January 7, 2017
Sam McKnight of Cambridge, Ontario; born May 19, 1919, in Nova Scotia. Died Oct. 24, 2016, of age-related illness.
For 46 years a professional engineer, Sam McKnight travelled the world as one of Westinghouse’s most respected electrical engineers, a lighting designer of immense talent.
“He was a smart man, very smart and a hard worker,” said daughter-in-law Jayne McKnight. “He was also always reading about lighting.”
One of Sam’s most challenging jobs was designing the lighting for Vancouver’s 60,000-seat BC Place Stadium built for Expo 1986. He explained to a reporter “I had to tell the New York architect in charge of the lighting where to put 872 floodlights and how to aim them for five different sports and at two intensities.”
Photo credit: Wikipedia
That was a lot of responsibility but Sam was used challenges having designed lighting for tunnels and streets in cities around the world, including a bridge in Brisbane, Australia.
Born in Nova Scotia the youngest in a family of four, Sam grew up on a farm in New Brunswick, developed polio and lost his father when he was young.
“I don’t think they did without, but everyone had to work,” said Jayne, noting her father-in-law’s body, weakened from polio, meant he wouldn’t be suitable for farm work.
“Then he got an opportunity to go to the University of New Brunswick, a neighbour sponsored him,” she said.
Sam was studying electrical engineering at the University of New Brunswick at Fredericton when he was noticed by recruiters from Westinghouse who were conducting a talent search on campus. Sam graduated in 1941 and immediately went to work for Westinghouse, but four years later he was seconded to serve in the Royal Canadian Electrical and Mechanical Engineers.
During a training mission, a panicked young soldier inadvertently tossed a grenade after pulling out the pin. The explosion was so close to Sam he suffered a debilitating injury, one that might have ended up saving his life in the long run.
“It blew out his eardrum,” said Jayne. “He never got to go overseas.”
Sam did well at Westinghouse, first as senior application engineer in the lighting division and in 1963 he was appointed manager of engineering and marketing. In his work, Sam designed lighting systems for some of the country’s largest sports facilities including Hamilton’s Ivor Wynn Stadium during its redesign for the 1972 Grey Cup game. As well he worked on major stadiums in Calgary, Winnipeg and Edmonton.
He was out of the country when the SkyDome in Toronto was built though he was highly critical of the lighting. “Take a baseball hat because the glare is bad,” he once said.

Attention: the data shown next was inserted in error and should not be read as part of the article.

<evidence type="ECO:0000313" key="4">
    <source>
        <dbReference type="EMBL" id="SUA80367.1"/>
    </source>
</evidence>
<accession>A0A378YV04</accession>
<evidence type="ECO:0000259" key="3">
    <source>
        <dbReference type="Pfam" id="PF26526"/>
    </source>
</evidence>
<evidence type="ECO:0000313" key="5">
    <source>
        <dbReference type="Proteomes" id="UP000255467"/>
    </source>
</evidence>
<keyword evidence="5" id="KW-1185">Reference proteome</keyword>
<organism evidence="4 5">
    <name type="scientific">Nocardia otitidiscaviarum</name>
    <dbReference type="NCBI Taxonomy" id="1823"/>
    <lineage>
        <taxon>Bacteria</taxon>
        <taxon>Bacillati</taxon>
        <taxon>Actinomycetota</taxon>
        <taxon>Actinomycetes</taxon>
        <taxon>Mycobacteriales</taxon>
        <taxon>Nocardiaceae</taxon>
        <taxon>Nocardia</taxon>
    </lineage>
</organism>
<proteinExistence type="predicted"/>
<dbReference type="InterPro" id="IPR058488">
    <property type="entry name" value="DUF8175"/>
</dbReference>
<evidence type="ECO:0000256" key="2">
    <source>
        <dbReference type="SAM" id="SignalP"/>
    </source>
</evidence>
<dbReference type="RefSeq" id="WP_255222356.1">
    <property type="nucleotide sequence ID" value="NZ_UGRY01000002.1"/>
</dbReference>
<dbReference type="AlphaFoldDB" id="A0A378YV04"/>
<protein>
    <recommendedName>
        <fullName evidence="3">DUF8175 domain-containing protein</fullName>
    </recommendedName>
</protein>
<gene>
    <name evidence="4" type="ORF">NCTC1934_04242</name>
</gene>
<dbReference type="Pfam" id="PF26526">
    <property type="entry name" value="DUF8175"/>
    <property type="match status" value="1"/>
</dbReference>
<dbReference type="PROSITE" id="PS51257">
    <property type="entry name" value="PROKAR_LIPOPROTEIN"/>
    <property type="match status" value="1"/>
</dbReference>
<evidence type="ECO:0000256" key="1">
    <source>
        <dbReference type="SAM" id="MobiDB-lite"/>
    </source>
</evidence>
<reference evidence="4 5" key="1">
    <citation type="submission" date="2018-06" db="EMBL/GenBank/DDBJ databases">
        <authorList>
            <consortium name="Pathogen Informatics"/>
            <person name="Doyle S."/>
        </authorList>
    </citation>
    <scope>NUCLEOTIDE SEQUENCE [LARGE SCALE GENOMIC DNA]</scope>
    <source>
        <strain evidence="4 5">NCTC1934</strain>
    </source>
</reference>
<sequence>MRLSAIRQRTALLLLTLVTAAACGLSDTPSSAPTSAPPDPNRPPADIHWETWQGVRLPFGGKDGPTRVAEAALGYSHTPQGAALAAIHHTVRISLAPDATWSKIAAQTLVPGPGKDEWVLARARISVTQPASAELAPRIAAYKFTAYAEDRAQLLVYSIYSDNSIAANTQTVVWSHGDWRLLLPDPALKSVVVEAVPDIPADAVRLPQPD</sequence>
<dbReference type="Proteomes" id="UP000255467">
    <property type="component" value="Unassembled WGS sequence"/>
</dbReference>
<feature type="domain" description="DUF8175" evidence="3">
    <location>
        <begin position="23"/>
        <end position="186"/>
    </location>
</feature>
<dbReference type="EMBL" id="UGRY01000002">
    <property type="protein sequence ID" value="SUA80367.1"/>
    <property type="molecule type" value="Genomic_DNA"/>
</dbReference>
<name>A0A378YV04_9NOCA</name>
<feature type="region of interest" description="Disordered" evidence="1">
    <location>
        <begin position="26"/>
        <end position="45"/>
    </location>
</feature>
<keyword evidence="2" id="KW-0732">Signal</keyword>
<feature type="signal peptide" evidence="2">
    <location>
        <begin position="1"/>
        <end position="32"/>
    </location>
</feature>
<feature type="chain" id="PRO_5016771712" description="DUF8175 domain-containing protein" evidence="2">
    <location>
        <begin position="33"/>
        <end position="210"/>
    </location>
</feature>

“I think he was well respected as an electrical engineer,” said Jayne. “He was very passionate about his work.”
As technology advanced his in field, Sam adapted quickly, personally compiling a collection of more than 300 software programs, some of his own design. In fact, Sam was one of those early adopters, using computers to aid his work starting in 1972.
In 1971, Sam had been made a fellow of the elite Illuminating Engineering Society, one of only four appointees in Canada.
In his personal life, Sam was happiest when he was with family though he wasn’t particularly social. His wife, Louise, a former teacher he married in 1941, was the one who kept the couple engaged socially.
“My mother-in-law was the social bee, more of a mingler,” said Jayne. The couple had three sons, Craig, Garry and Robert.
Sam’s job required uprooting his family several times, but they eventually settled in the Doon area of Kitchener.
Retiring in 1984, Sam joined the volunteer economic development group, Canadian Executive Services Organization, or CESO, made up of retired professionals who offer their unique skills to communities in developing nations.
Through the 1980s, Sam went on four trips, three to Peru, one to Honduras, always living with local families. He said the greatest satisfaction was “bringing their technology up 35 years because they’re poor as church mice.”
These trips, however, were also troubling for Sam. He spoke of how he could just cry when he saw the locals rising early every day to snatch what food they could from rubbish heaps “before the dogs get at it. It’s just terrible.”
Sam’s volunteer work also took him to Romania and South Africa. As a couple, Louise and Sam travelled regularly and enjoyed winters in Arizona. After Louise died in 2007, Sam continued to live independently but eventually had to move to a Cambridge retirement home.
“He was very fit and healthy,” said Jayne, adding Sam loved the sun and would bolt out the door the moment it peaked from behind a cloudy sky.
“He loved golf, he was a huge golf fan and he loved gardening and really enjoyed sitting in the afternoon by the pool,” she said. “He was a character, sharp as a tack, well read, he read all the newspapers.
“He was a really great guy.”
Valerie Hill is a reporter with the Waterloo Region Record. This article was first published in The Record.